Literary reviews by Tim Love.
Warning: Rather than reviews, these are often notes in preparation for reviews that were never finished, or pleas for help with understanding pieces. See Litref Reviews - a rationale for details.

Friday, 31 May 2013

"The Night Pavillion" by Naomi Foyle (Waterloo Press, 2008)

Poems from Ambit, London Magazine, Poetry London, PN Review, Rialto, and also some poems that are parts of video poems or a libretto (which explains a lot). The collection is divided into three sections - the first, "Darkroom Debutantes" starts on p.17 and contains some neat-enough imagery

The bookshelf lies in wait,
baring rows of spiny teeth.
I'm the little bird
who cleans its grinning gums -
if I sometimes nick a bit of prose
I am a tolerated thief

"Portrait of the Snow Queen as a Young Bitch" is one of the myth/fairytale retellings pieces -

Glissandos of snow were in vogue that year:
    frigid crystals deflowered my earlobes.
For a colourless fashion that would never last,
    I frosted the tips of my breasts

"Sylvia Plath (ps)" begins "I admire her/ stubborn efforts/ too find a rhyme for orange", later using "lozenges", "edges", and "blancmange" to end lines. I like "The Dance" - some stanzas are xbxb, some are xbxbxb, some are xbbx, some are formless. "Future Tense" begins "Couldn't you tell it was over" and ends "Why were you writing poems -/ did you think it was 1906?"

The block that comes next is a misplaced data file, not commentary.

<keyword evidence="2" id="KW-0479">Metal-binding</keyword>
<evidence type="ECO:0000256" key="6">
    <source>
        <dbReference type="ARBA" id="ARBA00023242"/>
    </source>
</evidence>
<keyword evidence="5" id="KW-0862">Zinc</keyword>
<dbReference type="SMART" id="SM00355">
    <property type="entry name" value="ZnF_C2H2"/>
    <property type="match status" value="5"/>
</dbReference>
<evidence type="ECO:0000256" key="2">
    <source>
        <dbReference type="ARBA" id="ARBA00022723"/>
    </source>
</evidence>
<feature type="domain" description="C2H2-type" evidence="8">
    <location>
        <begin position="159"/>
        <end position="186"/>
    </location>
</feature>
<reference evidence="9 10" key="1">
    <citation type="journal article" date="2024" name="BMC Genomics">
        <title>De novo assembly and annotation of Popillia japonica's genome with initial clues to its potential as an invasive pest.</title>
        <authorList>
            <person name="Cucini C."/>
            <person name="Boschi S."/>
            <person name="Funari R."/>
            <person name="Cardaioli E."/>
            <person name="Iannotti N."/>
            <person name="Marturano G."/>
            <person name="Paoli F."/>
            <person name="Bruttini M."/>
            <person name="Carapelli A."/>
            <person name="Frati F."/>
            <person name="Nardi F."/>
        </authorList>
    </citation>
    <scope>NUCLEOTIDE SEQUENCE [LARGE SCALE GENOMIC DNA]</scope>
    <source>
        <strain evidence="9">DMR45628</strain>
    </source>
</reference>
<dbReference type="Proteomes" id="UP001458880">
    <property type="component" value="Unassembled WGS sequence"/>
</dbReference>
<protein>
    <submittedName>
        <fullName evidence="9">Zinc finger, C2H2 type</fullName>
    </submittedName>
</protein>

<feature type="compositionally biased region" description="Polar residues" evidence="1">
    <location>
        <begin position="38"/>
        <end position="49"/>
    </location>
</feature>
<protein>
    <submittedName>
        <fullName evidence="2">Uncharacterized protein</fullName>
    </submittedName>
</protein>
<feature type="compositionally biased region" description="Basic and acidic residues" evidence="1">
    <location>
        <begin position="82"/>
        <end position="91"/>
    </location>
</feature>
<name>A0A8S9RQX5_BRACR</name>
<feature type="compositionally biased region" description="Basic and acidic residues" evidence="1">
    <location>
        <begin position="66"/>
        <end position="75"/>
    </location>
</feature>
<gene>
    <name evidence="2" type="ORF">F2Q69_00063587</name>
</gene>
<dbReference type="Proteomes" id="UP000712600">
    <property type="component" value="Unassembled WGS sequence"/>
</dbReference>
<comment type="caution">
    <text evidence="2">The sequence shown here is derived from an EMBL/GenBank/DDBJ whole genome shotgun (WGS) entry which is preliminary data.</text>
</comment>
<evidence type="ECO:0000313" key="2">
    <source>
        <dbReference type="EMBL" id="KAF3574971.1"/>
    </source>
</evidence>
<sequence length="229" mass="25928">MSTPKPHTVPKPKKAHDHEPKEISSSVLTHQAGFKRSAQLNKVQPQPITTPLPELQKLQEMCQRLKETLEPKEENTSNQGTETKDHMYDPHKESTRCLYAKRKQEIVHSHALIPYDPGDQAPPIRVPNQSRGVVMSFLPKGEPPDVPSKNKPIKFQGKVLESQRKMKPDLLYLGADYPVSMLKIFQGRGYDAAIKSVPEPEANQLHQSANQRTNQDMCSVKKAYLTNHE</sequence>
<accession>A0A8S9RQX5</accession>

The erotic (or at least explicit) poems in the second section, "Aphrodite’s Answering Machine", have a prose format. After the riddles in section 1, here we have some definitions - "a funnel of muscle, a meltdown inferno, volative barometer needle of the body's tropical regions, a runaway train - one long first class carriage - flute of flesh lovingly massaged by a constant column of air" (p.42) whose corresponding male analogue is described as "Like a stunning pulse gun with endless rounds of ammunition, or a turret of clay on the wheel, it demands a strong grip - but often the swiftest whisper of pleasure will leave it moist and crumpled in the nest. Also comparable to a hot tip at the races, a shaft of light in the catacombs, one rare lily that springs from twin bulbs" (p.43)

The final section, "The Night Pavilion", reverts to the variety of part I. It has "The Ballad of the Broken-Hearted" with the refrain

But we swore a vow if we were ever parted
  By waters deep and dark and poorly charted,
As sure as God is great we'd finish what we started,
  And find the long-lost cure for the broken-hearted.

But "Duet" ("I shop/ You sauté/ You chop/ I flambé", etc), "Animal, vegetable, mineral", "Things I'm Cool With Now" and "Bonjour, Nouvel An" seem too slight to me.

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